GLOBAL MARKETS-Oil hits 32-month peak, euro gains on rate hopes

* Global equities rise alongside commodities

* Euro at 15-month peak on EU rate hike optimism

* Dollar pressured as U.S. government shutdown looms

* Oil at 32-month high, gold notches another record high
(Recasts, updates prices, adds details)

By Leah Schnurr

NEW YORK, April 8 (Reuters) – Oil rose to a 32-month high
above $124 a barrel on Friday on concerns of long-term supply
cuts, while expectations of more interest rate hikes in the
euro zone drove the euro to a 15-month peak versus the dollar.

Commodities, including metals, gained broadly on
expectations of stronger demand and, in some cases, the threat
of supply shortages.

Global equities were boosted by optimism the worldwide
economic recovery will fuel demand for commodities, and shares
hit their highest level in almost three years. U.S. stocks
opened higher but were little changed by midmorning.

Boosted by Thursday’s European Central Bank rate hike, the
euro rose to its highest since January 2010. The currency was
last up 0.8 percent at $1.4413 (EUR=: Quote, Profile, Research).

The greenback was also pressured by the prospect of a U.S.
government shutdown, and U.S. 10-year Treasury yields rose near
six-week highs.

Republicans and Democrats have been in budget talks trying
to reach an agreement that would avert a government shutdown at
midnight. Senate Majority Leader Harry Reid said budget
negotiators had agreed to $38 billion in spending cuts.

The ECB’s move to raise its key interest rate to 1.25
percent has widened the euro zone’s yield advantage over the
United States, Britain and Japan, where rates remain at record
lows. For details, see [ID:nLOOKCBANK]

ECP President Jean-Claude Trichet said policymakers were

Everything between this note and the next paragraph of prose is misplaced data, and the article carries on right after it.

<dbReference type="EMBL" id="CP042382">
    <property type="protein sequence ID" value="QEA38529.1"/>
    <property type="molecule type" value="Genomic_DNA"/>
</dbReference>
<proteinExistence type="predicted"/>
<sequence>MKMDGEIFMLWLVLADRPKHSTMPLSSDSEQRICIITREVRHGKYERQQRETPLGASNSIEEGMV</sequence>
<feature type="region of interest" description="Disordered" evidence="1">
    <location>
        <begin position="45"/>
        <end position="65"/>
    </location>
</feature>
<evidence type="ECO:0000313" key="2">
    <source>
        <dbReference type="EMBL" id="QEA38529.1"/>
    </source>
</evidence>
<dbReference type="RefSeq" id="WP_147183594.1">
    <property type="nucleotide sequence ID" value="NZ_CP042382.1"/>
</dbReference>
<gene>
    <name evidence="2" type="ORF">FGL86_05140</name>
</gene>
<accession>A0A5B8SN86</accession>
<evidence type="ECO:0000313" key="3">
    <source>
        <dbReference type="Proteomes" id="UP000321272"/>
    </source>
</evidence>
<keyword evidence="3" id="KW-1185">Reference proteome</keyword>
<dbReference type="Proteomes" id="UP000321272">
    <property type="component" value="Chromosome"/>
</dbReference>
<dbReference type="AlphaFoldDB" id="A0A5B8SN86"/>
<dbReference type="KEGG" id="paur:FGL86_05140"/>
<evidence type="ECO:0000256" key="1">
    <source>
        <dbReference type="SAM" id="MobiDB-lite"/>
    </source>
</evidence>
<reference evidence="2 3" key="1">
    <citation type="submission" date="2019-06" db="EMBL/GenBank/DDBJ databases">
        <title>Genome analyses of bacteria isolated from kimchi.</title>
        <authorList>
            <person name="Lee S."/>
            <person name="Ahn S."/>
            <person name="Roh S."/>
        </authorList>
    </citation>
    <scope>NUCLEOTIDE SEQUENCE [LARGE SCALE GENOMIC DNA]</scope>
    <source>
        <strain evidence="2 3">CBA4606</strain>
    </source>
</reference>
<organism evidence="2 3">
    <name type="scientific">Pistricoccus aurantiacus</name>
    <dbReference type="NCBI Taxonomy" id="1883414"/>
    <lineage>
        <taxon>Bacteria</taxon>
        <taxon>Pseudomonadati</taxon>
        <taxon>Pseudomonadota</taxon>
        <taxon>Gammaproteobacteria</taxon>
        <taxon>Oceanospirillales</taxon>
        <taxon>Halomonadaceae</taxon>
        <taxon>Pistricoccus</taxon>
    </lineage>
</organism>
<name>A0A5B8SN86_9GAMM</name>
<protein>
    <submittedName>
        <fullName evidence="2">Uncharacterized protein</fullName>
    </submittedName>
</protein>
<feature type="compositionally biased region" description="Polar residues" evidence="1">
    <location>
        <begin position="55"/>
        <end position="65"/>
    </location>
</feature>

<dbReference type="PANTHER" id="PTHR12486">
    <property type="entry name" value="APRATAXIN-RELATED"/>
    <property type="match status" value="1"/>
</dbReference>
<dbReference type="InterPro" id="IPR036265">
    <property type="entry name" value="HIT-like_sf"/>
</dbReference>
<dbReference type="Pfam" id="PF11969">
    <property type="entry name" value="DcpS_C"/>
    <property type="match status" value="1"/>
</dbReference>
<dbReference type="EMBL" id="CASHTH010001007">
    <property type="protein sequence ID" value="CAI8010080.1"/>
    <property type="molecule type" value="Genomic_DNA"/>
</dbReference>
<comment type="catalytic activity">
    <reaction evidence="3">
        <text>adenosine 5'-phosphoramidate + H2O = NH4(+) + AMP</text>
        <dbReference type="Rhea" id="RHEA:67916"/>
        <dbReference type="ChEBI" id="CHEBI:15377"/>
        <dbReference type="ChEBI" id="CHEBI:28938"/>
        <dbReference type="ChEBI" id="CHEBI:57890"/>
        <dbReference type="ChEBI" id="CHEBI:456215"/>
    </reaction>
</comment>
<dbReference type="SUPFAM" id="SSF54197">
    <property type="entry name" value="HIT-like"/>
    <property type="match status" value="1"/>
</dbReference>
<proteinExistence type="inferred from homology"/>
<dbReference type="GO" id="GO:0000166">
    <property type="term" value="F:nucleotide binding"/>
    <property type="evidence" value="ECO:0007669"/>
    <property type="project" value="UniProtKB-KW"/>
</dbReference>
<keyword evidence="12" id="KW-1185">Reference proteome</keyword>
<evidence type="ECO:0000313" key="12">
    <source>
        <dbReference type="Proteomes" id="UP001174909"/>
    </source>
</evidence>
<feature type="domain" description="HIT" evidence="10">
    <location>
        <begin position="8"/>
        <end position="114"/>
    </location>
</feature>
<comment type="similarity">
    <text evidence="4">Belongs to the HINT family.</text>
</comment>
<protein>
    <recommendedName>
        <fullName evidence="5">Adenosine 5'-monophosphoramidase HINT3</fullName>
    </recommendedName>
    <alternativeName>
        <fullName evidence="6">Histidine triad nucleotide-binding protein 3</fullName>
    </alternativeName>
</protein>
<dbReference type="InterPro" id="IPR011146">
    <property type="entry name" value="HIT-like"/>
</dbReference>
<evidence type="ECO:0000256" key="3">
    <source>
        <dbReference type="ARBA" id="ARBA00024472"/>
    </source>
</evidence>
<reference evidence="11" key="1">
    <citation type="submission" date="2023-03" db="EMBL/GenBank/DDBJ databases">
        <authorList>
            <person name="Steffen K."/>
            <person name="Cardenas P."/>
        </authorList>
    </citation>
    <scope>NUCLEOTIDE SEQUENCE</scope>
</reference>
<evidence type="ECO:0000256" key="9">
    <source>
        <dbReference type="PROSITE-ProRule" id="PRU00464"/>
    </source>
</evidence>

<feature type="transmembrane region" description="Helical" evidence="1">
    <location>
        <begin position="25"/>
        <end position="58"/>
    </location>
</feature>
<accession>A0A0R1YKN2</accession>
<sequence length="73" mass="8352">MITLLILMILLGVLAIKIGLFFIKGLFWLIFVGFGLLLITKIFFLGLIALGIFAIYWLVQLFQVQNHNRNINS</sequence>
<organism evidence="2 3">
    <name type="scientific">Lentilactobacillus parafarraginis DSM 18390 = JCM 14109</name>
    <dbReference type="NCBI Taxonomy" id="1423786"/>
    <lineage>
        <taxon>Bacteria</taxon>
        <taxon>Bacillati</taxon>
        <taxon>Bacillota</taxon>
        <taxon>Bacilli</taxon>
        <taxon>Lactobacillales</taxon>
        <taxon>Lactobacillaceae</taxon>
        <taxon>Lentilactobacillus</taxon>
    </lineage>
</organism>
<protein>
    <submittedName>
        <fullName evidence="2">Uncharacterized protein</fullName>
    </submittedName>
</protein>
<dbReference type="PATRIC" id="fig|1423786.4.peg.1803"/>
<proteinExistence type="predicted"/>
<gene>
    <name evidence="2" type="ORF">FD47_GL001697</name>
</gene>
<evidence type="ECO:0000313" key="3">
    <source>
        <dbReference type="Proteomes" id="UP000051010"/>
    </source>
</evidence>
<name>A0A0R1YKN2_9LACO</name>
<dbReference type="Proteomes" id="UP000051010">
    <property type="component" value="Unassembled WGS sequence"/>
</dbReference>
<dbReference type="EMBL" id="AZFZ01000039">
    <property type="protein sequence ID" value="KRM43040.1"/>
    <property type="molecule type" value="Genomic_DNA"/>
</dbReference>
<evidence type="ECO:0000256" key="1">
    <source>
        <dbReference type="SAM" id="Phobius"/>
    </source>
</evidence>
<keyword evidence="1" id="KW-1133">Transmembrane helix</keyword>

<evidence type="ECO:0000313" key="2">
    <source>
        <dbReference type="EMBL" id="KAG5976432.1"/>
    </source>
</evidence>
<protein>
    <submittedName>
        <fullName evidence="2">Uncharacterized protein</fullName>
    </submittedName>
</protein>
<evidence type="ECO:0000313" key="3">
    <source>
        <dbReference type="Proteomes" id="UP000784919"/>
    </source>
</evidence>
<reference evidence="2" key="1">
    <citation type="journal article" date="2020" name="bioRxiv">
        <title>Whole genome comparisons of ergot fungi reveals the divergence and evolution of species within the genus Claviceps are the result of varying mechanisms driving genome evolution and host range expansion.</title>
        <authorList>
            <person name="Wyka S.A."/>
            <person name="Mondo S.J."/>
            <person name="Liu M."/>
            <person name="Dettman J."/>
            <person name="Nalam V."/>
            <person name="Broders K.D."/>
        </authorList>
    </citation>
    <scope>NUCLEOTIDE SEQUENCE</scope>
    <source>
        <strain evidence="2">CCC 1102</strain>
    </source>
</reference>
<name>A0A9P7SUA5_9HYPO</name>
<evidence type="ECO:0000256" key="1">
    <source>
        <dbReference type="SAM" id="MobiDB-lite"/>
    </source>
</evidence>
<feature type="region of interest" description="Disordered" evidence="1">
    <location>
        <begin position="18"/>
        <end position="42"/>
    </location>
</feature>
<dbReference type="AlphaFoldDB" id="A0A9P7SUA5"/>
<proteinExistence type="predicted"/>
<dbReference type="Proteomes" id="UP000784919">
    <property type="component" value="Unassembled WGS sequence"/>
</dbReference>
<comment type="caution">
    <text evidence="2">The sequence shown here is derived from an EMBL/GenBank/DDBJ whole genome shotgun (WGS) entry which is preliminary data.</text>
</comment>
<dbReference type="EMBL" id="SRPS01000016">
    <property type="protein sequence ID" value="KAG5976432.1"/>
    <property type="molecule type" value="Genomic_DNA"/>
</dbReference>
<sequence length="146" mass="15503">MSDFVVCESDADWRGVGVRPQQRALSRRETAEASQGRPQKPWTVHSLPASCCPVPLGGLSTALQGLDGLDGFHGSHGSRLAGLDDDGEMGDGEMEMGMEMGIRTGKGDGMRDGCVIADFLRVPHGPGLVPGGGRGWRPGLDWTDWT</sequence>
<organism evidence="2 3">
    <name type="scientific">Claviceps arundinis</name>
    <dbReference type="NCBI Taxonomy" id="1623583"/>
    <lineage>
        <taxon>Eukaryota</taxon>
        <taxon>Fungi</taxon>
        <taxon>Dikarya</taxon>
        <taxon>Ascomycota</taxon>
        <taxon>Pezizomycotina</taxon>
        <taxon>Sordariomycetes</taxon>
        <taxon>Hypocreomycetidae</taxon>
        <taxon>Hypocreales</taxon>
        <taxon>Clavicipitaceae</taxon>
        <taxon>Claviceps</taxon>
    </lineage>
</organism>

ready to tighten further if needed. But he stressed the ECB had
not decided that Thursday’s move was the first in a series.

“Trichet’s press conference was neutral and suggests to us
that the bank is embarking on a gradual series of rate
increases of perhaps 25 basis points per quarter,” said Jon
Wetreich, currency strategist at Brown Brothers Harriman.

Stronger-than-expected German trade data helped underscore
the health of the euro zone’s largest economy, helping
investors sidestep resurgent doubts over the resilience of the
zone following Portugal’s request this week for aid to cope
with its debt. [ID:nLDE73707D]


ECB in graphics:

BOJ versus Fed assets:

Select interest rates:


Brent crude (LCOc1: Quote, Profile, Research) rose past $124 per barrel to a
32-month high after attacks on Libyan oil fields.

Spot gold (XAU=: Quote, Profile, Research) hit another record high and silver (XAG=: Quote, Profile, Research)
climbed past the $40 an ounce level for the first time since

Mining shares led European stock gains and the FTSEurofirst
300 index (.FTEU3: Quote, Profile, Research) rose 0.3 percent. The MSCI main world equity
index (.MIWD00000PUS: Quote, Profile, Research) rose 0.6 percent to its highest since
July 2008, on track for its third consecutive weekly gain.

The Dow Jones industrial average (.DJI: Quote, Profile, Research) was down 13.13
points, or 0.11 percent, at 12,396.36. The Standard & Poor’s
500 Index (.SPX: Quote, Profile, Research) was up 0.10 point, or 0.01 percent, at
1,333.61. The Nasdaq Composite Index (.IXIC: Quote, Profile, Research) was down 1.97
points, or 0.07 percent, at 2,794.17.

In Washington, the White House and Congress worked
furiously to break a budget deadlock and avoid a federal
government shutdown, after President Barack Obama and
congressional leaders failed to reach a deal in late-night
talks. [ID:nN08144565]

“With all the focus recently on debt problems in the euro
zone periphery, what is going on in the U.S. highlights that
the U.S. has budget problems of its own, while the euro
continues to be driven by the prospect of more rate hikes,”
said Carl Hammer, currency strategist at SEB in Stockholm.
(Additional reporting by Nick Olivari in New York and
Sebastian Tong in London; Editing by Dan Grebler)

GLOBAL MARKETS-Oil hits 32-month peak, euro gains on rate hopes